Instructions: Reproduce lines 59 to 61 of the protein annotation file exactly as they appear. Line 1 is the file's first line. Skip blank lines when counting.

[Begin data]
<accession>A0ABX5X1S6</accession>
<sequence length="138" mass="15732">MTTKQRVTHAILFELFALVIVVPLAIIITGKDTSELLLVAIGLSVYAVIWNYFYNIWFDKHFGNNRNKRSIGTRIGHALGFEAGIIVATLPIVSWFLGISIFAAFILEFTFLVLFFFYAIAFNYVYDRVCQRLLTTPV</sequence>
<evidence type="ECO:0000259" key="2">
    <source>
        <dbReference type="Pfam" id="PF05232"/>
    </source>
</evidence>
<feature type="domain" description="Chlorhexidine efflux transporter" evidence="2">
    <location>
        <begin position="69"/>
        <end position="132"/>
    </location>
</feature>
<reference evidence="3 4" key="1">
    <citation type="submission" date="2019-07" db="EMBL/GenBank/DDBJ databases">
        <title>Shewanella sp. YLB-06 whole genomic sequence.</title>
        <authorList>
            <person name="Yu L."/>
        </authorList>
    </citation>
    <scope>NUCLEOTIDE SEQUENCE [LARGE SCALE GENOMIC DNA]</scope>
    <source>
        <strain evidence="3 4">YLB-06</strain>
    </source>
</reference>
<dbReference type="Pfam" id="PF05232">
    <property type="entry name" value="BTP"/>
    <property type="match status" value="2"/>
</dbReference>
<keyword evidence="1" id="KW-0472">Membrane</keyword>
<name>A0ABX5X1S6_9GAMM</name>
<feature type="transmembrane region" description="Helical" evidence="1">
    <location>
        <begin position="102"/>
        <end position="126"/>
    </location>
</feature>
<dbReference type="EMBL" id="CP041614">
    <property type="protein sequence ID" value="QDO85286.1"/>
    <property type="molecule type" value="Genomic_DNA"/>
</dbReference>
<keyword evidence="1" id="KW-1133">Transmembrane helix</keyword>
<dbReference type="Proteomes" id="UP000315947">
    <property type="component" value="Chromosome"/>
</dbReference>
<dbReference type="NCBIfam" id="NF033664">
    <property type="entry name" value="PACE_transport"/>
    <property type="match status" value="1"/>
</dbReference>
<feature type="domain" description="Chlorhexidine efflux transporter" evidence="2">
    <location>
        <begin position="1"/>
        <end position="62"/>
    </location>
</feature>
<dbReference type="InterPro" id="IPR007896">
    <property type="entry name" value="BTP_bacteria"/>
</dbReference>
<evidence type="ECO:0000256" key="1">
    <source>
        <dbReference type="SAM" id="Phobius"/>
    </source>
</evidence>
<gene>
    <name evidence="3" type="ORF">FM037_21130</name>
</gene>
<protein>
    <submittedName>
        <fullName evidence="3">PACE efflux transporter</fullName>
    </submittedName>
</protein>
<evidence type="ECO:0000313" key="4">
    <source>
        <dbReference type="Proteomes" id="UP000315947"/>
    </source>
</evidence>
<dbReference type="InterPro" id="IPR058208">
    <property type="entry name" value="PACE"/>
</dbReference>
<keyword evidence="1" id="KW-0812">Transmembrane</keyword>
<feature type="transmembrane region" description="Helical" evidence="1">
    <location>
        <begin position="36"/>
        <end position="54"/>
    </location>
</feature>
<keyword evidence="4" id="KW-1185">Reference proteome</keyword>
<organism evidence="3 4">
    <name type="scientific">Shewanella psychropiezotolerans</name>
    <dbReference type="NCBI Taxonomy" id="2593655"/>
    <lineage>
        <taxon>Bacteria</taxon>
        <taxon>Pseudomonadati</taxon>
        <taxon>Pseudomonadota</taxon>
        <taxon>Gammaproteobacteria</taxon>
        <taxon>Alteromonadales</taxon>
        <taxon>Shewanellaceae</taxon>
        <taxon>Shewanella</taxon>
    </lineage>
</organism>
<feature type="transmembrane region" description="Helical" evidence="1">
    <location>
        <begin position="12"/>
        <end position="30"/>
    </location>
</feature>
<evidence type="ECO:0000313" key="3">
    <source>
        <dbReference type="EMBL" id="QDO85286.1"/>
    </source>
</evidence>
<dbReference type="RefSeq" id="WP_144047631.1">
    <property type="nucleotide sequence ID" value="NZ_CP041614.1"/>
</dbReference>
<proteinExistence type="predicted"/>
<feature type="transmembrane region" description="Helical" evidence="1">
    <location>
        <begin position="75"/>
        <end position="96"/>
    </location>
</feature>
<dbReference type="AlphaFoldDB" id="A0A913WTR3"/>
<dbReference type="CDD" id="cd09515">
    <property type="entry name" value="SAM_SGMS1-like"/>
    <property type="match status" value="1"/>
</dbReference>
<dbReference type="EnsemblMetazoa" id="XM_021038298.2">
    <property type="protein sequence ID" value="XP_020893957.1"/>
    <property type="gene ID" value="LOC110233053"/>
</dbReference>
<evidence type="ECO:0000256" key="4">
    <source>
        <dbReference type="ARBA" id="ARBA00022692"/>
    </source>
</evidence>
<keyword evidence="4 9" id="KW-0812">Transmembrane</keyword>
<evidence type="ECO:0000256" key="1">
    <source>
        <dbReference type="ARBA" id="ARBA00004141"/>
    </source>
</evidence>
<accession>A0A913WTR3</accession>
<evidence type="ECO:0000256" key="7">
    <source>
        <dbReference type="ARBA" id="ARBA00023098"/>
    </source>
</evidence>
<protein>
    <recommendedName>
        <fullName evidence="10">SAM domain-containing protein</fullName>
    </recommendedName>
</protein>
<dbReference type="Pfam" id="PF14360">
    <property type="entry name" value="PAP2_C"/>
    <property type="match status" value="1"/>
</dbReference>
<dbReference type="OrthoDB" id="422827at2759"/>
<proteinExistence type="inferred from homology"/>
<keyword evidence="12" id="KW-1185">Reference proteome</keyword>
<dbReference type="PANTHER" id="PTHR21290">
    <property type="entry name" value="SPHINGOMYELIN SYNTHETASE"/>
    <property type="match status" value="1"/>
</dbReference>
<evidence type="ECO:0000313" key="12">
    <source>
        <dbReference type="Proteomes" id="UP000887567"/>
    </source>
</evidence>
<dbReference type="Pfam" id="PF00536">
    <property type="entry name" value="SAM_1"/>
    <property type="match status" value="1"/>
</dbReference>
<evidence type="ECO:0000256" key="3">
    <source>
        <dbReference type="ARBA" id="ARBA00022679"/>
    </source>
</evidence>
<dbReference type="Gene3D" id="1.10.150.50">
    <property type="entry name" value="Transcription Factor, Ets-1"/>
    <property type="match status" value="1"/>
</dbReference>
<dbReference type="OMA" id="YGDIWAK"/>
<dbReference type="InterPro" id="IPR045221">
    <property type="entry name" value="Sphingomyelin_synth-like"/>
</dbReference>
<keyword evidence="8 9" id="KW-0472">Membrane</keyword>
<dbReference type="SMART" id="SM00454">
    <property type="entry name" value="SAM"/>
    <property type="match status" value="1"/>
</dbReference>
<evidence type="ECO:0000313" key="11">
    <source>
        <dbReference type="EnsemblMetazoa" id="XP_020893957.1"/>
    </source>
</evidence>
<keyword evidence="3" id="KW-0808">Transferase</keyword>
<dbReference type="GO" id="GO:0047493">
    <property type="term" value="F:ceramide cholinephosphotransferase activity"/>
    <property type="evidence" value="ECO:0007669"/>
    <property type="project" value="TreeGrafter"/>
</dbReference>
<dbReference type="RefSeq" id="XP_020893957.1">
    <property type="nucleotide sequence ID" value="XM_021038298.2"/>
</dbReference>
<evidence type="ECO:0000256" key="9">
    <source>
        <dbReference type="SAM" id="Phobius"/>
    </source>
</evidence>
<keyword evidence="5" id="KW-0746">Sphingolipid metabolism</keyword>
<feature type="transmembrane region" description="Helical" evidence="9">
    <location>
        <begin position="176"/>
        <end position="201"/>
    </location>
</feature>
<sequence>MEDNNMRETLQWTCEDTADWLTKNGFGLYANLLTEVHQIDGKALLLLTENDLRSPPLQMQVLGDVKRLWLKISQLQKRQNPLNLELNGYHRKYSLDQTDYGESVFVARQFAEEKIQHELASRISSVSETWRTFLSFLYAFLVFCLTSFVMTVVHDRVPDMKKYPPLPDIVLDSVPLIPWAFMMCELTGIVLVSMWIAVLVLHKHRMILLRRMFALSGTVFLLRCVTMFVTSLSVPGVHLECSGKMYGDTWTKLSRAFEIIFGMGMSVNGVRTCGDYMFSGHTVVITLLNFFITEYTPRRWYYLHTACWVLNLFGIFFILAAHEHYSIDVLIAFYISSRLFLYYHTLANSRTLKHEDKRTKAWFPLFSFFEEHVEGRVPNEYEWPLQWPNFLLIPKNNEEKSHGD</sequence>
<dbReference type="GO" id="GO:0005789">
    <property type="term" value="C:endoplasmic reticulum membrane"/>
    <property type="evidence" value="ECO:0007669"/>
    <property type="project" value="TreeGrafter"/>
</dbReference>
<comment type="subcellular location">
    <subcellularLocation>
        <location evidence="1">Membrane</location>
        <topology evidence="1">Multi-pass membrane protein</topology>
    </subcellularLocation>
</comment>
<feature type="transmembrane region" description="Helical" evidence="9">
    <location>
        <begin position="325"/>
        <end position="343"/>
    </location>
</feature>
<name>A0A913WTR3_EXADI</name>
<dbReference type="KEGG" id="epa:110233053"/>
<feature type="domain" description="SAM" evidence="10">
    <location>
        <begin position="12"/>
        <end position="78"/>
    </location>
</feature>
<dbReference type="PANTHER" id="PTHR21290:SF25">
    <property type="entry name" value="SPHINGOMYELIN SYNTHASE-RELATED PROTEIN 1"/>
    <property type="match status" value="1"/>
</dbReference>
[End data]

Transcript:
<evidence type="ECO:0000256" key="1">
    <source>
        <dbReference type="SAM" id="Phobius"/>